No one here has even heard of Kansas…

Cover art for The ArrivalsTitle: The Arrivals

Author: Melissa Marr

Publisher & Release Date: William Morrow (imprint of HarperCollins), July 2, 2013

The Hook: A small band of people pulled from throughout time struggles to fight for justice in a strange land.

The Lowdown (from GoodReads): “Chloe walks into a bar and blows five years of sobriety. When she wakes, she finds herself in an unfamiliar world, The Wasteland. She discovers people from all times and places have also arrived there: Kitty and Jack, a brother and sister from the Wild West; Edgar, a prohibition bootlegger; Francis, a one-time hippie; Melody, a mentally unbalanced 1950s housewife; and Hector, a former carnival artist.

None know why they arrived there–or if there is way out of a world populated by monsters and filled with corruption.”

Overall Impressions: I love the premise – people from Earth pulled from different time periods into a mystery land. There’s a definite Western flavor to it all, partially due to the leaders of the band being from the American West; he’s a cowboy, she’s a jill-of-all-trades, but also due to the desert setting, the small towns, the mining resources, the weaponry, etc. Combine it with magic, monsters, demon-summoning monks and sort-of-vampires, and you get a fantasy western!

There’s also the matter of how people from Earth don’t always stay dead; they die and then they “wake up” again within a week. Unless they don’t, in which case someone else from Earth shows up.

The story description gives the impression that the book is Chloe-centric, and Chloe’s important, but the book opens with Kitty and Jack – Chloe doesn’t arrive until the fifth chapter. Jack and Kitty have been in the Wasteland for 26 years and tried their best to make sense of it. They’ve formed a band that fights corruption, most often traced back to the villainous Ajani, who also recruits newly arrived humans to join him. They’re about to find out they missed some really important information. In a way, Chloe really serves as the catalyst to resolve the uneven détente between Jack and Kitty’s group and Ajani.

Marr builds strong and engaging main characters – Kitty, Jack, Edgar, Chloe and Garuda are well-fleshed out. However, secondary characters were not always so well done, though Marr does a nice job with the team dynamics. Garuda is a bloedzuiger and really the only native being important as an individual to the story. (Bloedzuigers share some characteristics of what we would describe as vampires, but they’re not undead. They do live a very long time and their blood has restorative powers. The glimpses of bloedzuiger pack culture are fascinating.)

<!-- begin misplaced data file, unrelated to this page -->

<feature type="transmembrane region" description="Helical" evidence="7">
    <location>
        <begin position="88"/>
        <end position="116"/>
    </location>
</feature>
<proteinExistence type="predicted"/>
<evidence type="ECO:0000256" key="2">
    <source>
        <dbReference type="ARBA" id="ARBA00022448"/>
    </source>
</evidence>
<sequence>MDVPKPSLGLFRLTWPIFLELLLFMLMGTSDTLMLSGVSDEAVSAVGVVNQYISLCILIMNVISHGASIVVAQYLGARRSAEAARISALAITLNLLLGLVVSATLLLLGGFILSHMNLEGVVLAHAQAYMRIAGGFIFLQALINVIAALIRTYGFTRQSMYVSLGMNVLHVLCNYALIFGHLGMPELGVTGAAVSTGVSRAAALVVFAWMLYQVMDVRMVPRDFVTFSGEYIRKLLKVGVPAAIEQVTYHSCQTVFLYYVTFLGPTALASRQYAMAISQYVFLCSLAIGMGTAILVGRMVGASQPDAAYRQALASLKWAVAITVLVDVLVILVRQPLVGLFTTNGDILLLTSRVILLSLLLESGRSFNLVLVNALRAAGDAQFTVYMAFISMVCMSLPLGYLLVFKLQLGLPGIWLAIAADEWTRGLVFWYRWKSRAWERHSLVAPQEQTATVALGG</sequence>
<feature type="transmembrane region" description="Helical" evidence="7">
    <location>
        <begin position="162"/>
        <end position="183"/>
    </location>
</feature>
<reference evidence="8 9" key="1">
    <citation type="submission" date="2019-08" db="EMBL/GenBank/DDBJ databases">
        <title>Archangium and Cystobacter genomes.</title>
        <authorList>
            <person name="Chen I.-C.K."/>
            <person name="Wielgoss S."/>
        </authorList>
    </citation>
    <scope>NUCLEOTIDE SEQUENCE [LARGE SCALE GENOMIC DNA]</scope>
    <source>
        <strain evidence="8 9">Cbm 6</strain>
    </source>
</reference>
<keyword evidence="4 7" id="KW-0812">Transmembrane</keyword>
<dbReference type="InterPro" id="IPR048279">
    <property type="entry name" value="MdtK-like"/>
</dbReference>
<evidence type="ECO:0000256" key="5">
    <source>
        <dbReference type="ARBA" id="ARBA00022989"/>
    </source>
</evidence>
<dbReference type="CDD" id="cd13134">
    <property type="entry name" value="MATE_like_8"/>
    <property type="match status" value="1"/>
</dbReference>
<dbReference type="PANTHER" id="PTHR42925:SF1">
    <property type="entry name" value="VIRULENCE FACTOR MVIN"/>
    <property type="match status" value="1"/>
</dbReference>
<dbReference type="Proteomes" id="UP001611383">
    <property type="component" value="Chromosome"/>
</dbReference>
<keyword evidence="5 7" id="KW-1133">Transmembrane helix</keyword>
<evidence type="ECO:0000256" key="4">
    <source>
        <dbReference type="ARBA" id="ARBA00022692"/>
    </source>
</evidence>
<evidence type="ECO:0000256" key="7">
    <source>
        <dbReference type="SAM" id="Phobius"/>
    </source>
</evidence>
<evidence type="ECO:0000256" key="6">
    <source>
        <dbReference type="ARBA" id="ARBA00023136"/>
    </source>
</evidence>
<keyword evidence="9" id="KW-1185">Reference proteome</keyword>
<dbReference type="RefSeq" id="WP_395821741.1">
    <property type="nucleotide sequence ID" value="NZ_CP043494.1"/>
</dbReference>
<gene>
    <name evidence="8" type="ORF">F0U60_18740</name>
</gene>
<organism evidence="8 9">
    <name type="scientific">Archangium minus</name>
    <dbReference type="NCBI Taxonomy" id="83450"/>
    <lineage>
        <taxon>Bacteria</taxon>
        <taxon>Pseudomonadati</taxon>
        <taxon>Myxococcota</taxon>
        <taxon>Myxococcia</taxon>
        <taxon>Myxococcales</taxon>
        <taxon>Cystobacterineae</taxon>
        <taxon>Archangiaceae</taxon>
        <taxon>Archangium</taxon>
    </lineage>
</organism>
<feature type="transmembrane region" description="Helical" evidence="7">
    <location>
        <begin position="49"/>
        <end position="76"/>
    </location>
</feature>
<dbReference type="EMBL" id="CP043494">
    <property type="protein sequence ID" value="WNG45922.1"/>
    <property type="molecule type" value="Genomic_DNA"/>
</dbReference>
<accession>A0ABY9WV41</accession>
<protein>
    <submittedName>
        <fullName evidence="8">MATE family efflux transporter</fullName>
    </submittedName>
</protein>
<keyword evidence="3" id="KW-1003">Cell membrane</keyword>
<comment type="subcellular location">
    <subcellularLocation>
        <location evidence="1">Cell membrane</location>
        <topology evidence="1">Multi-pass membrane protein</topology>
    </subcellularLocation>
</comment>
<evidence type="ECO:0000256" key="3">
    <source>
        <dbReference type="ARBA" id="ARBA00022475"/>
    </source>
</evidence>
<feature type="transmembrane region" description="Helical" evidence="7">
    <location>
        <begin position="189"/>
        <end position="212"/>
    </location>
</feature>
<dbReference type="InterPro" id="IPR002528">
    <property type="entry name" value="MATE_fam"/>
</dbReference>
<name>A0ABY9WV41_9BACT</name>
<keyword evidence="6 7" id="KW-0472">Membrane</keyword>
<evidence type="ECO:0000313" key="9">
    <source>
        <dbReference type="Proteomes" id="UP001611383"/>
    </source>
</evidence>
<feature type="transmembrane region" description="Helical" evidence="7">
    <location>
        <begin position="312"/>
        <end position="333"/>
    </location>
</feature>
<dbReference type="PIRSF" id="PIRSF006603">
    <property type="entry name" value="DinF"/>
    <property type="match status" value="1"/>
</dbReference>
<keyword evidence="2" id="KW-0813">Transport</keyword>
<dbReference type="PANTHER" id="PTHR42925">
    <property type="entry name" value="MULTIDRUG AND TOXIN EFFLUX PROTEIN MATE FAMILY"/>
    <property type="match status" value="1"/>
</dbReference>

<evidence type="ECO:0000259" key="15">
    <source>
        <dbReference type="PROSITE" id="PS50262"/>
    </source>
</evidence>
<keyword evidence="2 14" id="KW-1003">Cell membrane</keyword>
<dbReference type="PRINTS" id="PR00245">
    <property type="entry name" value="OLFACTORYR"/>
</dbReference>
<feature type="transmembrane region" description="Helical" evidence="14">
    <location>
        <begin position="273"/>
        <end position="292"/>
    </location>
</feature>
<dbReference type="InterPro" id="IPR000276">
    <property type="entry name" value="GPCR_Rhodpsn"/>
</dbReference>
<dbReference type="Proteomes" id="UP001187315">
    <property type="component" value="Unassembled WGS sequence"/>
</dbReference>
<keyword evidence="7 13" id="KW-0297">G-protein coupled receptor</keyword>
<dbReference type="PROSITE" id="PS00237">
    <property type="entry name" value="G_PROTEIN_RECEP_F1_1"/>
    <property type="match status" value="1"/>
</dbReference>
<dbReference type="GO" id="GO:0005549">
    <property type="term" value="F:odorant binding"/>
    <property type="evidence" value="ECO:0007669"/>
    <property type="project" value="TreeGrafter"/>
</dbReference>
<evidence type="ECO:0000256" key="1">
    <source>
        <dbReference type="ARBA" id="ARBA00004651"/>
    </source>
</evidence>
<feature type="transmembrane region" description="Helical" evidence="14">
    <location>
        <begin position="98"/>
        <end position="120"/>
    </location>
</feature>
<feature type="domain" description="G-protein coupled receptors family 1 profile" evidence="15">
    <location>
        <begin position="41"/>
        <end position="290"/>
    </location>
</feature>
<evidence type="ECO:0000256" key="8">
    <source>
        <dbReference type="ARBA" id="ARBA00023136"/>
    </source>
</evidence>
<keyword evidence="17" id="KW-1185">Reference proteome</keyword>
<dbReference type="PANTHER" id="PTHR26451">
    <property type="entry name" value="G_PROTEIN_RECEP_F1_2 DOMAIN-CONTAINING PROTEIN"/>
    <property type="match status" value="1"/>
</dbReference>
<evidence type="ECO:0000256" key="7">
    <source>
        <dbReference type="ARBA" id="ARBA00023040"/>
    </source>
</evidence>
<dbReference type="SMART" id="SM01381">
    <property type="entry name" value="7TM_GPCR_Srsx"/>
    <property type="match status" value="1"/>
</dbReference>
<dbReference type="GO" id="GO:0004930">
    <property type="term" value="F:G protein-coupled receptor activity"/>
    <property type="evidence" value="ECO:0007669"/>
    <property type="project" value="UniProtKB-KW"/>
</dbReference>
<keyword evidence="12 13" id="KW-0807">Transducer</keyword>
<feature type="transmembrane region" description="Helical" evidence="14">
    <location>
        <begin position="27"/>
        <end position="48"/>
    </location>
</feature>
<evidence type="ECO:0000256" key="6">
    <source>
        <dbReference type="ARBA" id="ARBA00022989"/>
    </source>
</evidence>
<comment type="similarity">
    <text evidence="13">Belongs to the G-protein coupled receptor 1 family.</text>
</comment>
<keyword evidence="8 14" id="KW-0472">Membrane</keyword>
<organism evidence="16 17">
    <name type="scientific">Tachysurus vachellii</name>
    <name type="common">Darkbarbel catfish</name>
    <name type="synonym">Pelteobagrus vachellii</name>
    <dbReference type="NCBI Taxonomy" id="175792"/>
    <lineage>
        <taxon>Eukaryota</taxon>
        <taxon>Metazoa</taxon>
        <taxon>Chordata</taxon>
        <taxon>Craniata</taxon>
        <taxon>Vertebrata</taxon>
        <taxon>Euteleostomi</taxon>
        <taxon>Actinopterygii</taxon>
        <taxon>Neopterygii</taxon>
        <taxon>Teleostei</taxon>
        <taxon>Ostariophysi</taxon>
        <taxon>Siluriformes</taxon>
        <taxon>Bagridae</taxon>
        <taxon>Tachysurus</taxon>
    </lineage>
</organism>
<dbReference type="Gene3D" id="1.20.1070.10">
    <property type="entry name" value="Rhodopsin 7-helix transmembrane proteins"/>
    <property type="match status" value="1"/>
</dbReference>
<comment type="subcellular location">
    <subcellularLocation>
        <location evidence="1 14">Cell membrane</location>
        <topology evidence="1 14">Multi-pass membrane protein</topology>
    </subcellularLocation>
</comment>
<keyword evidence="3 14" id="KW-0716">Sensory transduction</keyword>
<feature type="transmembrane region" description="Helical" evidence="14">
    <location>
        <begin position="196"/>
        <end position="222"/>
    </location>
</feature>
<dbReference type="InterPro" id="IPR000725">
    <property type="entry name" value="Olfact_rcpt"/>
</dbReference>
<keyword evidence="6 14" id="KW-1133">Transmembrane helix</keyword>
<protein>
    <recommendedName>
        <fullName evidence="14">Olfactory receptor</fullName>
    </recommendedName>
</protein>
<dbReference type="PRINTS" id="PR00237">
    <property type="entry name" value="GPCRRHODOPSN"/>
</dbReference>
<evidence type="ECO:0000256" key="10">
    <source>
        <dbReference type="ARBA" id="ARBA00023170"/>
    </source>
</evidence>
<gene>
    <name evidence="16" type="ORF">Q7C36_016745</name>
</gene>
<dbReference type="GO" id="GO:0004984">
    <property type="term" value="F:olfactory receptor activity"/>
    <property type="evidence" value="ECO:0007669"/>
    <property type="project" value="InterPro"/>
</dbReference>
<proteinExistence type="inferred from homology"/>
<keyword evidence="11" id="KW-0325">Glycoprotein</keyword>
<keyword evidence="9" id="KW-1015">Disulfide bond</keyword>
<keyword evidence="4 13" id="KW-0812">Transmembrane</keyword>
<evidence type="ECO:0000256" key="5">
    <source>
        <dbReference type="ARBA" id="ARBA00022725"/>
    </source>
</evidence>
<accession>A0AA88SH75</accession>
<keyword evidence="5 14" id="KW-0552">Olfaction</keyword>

I have mixed feelings about the climatic clash between Our Heroes and The Villain. The lead up to it was engaging, but there were some unexpected twists in the big showdown that felt overly tidy. It does set up a new power balance, one that invites readers to tell their own stories on the canvas Marr creates.

The Highs: Fantastic world-building and intriguing characters. Part of me wishes we had gotten more of Melody and her backstory, but her character’s focused bloodthirstiness -so incongruous in a 1950s housewife-  might be a case of a little goes a long way.

I really rooted for Kitty and Edgar.

Buzzkills: The villain is from Victorian era and fully believes in imperialism – the Wasteland is just another place to claim for the Queen and exploit. He is thoroughly icky, generally believes in having his dirty work done for him, and has some now-repugnant views about native races and women. Really, about everyone else in general. So, he’s a very effective villain. However, I don’t really understand how he first rose to a position of power in the Wasteland.

More of the Wasteland and the different races and how they interact could have been explored.

The relationship between Jack and Chloe seems a little fast-placed as Jack has kept himself fairly closed off for 26 years and Chloe is aware of her tendency to make bad relationship choices; of course, the first time they begin acting on their mutual attraction, they’re both hyped up on Verrot, which gives a drinker enhanced speed, strength and healing but doesn’t necessarily do a lot for higher reasoning skills. (For the record, they do stop themselves.)

The Source: Galley from publisher, obtained at BEA.

Disclaimer: No chocolate or trips through space and time were provided by the publisher for this review.

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One thought on “No one here has even heard of Kansas…

  1. Pingback: Fragile Eternity by Melissa Marr | The Day Dreaming, Candy Eating, Red Headed Bookworm

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